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Failure Mode and Effects Analysis

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Failure Mode and Effects Analysis (FMEA) is a method, originally developed for systems engineering, that is used to examine potential failures in products or processes. It's used to evaluate the priorities of risks, and helps determine remedial actions to minimize the risk of the failure. It is used in many formal quality systems such QS 9000 or ISO/TS 16949.

The basic process is to take a description of the parts of a system, and list the consequences if each part fails. In most formal systems, the consequences are then evaluated by three criteria and associated risk indices:

  • severity (S),
  • likelihood of occurrence (O) (Note: This is also often known as probability (P)), and
  • inability of controls to detect it (D)

Each index ranges from 1 (lowest risk) to 10 (highest risk). The overall risk of each failure is called Risk Priority Number (RPN) and the product of Severity (S), Occurrence (O), and Detection (D) rankings: RPN = S × O × D. The RPN (ranging from 1 to 1000) is used to prioritize all potential failures to decide upon actions leading to reduce the risk, usually by reducing likelihood of occurrence and improving controls for detecting the failure.

Applications Edit

FMEA is most commonly applied but not limited to design (Design FMEA) and manufacturing processes (Process FMEA).

Design Failure Modes Effects Analysis (DFMEA) identifies potential failures of a design before they occur. DFMEA then goes on to establish the potential effects of the failures, their cause, how often and when they might occur and their potential seriousness.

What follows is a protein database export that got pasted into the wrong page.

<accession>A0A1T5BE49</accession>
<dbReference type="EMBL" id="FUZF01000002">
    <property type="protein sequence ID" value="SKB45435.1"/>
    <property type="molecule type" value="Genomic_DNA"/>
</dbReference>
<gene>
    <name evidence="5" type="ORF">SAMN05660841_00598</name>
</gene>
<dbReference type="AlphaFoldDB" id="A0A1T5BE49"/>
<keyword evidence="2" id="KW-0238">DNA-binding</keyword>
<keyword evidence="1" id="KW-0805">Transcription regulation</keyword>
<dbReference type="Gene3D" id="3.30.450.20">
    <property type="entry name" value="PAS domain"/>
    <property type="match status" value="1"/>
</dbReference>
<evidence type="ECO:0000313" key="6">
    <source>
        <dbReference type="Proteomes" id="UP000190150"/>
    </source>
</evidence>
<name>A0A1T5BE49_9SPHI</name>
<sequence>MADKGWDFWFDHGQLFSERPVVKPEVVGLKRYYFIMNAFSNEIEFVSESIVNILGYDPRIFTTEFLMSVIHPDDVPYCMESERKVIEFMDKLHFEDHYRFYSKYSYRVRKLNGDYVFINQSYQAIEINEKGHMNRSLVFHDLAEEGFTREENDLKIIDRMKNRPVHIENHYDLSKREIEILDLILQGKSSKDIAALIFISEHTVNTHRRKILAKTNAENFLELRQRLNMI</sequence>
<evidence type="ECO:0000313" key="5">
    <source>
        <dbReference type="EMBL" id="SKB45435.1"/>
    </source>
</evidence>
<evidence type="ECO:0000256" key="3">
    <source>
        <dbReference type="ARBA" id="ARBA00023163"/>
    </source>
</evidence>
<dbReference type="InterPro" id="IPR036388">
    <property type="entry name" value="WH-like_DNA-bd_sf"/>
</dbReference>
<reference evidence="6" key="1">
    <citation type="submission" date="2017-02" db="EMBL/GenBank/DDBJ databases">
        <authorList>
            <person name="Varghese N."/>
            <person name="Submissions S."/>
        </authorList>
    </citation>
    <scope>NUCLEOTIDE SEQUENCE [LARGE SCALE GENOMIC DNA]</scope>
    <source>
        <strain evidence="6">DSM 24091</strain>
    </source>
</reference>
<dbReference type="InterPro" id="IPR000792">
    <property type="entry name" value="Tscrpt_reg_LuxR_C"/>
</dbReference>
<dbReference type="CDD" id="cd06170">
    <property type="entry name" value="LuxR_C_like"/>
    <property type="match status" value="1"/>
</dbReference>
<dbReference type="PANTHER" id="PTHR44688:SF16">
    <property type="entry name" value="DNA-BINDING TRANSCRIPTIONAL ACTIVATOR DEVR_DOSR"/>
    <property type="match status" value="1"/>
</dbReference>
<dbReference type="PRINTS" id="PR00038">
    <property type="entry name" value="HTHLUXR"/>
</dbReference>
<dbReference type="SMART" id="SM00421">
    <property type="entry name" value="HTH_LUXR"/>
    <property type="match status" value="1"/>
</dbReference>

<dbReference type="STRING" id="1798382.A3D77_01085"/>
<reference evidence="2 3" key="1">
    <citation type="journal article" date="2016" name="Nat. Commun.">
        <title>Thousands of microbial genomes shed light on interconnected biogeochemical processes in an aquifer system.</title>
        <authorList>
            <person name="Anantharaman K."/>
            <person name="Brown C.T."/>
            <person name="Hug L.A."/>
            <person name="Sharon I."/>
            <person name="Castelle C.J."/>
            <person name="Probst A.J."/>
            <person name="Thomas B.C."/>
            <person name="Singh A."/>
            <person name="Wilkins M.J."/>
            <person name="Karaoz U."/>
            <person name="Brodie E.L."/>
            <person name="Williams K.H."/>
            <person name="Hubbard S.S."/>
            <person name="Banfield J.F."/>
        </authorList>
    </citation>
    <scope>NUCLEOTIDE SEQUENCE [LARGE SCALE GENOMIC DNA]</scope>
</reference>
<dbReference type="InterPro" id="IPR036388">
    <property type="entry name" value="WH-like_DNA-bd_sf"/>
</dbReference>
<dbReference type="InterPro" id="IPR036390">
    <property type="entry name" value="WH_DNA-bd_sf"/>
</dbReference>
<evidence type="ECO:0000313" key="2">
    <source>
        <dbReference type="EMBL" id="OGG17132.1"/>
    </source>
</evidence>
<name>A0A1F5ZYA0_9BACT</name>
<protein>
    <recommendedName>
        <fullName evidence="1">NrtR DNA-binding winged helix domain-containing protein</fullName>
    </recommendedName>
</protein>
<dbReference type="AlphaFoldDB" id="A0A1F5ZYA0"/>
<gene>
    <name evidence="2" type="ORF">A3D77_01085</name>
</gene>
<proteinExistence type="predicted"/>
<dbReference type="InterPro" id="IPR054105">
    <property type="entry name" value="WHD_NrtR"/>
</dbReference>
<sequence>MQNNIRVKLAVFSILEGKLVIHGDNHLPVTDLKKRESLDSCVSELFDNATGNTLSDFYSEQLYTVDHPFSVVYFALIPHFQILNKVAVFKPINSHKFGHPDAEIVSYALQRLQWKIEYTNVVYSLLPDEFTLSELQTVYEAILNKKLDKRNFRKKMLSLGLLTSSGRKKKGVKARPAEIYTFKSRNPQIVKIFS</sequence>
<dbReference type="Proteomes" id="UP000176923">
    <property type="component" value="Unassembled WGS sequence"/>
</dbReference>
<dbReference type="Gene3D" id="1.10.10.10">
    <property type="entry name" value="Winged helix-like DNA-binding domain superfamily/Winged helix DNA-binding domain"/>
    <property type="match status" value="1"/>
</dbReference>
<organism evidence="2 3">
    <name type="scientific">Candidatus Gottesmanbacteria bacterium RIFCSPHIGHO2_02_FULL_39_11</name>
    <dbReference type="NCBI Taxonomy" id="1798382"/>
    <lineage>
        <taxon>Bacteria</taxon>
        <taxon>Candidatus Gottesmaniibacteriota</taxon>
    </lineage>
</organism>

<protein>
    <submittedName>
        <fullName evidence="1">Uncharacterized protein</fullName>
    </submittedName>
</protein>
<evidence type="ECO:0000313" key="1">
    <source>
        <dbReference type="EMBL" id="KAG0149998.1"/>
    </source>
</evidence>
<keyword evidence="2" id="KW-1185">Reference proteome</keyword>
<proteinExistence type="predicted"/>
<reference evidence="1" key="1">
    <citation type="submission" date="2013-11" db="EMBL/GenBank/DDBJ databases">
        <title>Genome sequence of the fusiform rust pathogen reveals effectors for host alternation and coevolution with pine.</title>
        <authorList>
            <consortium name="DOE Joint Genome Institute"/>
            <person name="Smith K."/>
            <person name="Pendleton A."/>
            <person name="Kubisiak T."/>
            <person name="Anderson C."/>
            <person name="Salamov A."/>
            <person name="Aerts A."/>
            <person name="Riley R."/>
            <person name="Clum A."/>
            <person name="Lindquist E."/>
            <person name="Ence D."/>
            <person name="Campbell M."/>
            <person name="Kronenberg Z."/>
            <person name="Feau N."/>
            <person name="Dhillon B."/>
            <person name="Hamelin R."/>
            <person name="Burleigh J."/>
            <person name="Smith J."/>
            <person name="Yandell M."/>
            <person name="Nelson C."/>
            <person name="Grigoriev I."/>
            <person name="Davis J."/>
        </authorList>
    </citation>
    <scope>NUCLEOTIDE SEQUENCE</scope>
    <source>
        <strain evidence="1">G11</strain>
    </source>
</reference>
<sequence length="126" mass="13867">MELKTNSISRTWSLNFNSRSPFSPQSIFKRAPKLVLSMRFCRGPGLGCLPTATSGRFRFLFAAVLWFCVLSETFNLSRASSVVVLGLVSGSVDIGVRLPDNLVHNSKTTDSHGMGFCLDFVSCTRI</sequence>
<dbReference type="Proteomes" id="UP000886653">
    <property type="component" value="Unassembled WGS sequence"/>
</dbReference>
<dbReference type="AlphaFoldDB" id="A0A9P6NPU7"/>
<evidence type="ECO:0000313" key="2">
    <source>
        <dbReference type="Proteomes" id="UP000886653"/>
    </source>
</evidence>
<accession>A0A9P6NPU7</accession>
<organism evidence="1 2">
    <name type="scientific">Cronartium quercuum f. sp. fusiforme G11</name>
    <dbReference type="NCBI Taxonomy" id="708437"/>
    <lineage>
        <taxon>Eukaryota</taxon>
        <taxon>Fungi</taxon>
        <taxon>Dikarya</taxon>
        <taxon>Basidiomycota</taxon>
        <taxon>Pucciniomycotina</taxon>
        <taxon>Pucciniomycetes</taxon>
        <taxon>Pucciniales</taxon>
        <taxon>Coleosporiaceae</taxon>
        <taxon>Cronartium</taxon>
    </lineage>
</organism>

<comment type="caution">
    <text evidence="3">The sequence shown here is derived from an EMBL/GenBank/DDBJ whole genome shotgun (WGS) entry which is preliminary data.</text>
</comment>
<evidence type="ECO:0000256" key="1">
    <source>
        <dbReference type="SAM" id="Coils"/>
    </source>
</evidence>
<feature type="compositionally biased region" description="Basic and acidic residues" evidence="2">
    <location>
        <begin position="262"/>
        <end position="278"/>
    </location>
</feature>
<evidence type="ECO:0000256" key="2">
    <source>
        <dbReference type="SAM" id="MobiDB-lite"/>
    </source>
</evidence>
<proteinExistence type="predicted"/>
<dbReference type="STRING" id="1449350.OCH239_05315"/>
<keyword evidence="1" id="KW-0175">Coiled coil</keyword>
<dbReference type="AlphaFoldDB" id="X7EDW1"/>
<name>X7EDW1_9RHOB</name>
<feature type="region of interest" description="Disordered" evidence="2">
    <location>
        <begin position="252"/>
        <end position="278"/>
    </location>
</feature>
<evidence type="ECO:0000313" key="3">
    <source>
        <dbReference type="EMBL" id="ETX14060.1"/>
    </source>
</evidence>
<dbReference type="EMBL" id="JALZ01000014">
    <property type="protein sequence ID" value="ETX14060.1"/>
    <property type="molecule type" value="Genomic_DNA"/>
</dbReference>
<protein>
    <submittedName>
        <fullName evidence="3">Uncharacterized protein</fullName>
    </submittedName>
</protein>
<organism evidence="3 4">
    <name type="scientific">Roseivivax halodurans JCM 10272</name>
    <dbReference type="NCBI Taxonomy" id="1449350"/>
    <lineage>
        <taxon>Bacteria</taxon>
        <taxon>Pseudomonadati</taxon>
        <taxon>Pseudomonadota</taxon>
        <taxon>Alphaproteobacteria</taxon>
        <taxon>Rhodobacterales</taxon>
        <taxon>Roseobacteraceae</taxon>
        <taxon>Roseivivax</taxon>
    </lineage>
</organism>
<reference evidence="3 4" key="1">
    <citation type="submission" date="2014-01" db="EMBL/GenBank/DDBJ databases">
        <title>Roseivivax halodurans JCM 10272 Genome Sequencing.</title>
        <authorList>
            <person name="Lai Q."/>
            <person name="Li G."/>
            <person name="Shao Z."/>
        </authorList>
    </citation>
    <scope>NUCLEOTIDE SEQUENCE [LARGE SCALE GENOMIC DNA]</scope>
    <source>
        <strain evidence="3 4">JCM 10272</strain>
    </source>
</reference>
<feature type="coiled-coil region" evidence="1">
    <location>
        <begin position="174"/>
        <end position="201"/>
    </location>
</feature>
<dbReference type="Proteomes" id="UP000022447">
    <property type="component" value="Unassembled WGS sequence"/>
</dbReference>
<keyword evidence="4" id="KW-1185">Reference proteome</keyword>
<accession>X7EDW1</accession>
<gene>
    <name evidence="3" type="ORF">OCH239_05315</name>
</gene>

Process Failure Modes Effects Analysis (PFMEA) is a systemized group of activities intended to:

  1. Recognize and evaluate the potential failure of a product/process and its effect,
  2. Identify actions which could eliminate or reduce the occurrence, or improve detectability,
  3. Document the process, and
  4. Track changes to process-incorporated to avoid potential failures.

DisadvantagesEdit

FMEA is useful mostly as a survey method to identify major failure modes in a system. It is not able to discover complex failure modes involving multiple failures or subsystems, or to discover expected failure intervals of particular failure modes. For these, a different method called fault tree analysis is used.

History Edit

The FMEA process was originally developed by the U.S. military in 1949 to classify failures "according to their impact on mission success and personnel/equipment safety". FMEA has since been used on the 1960s Apollo space missions. In the 1980s it was used by Ford to reduce risks after one model of car, the Pinto, suffered a fault in several vehicles causing the fuel tank to rupture and it to subsequently burst into flames after crashes.

See also Edit

External linksEdit


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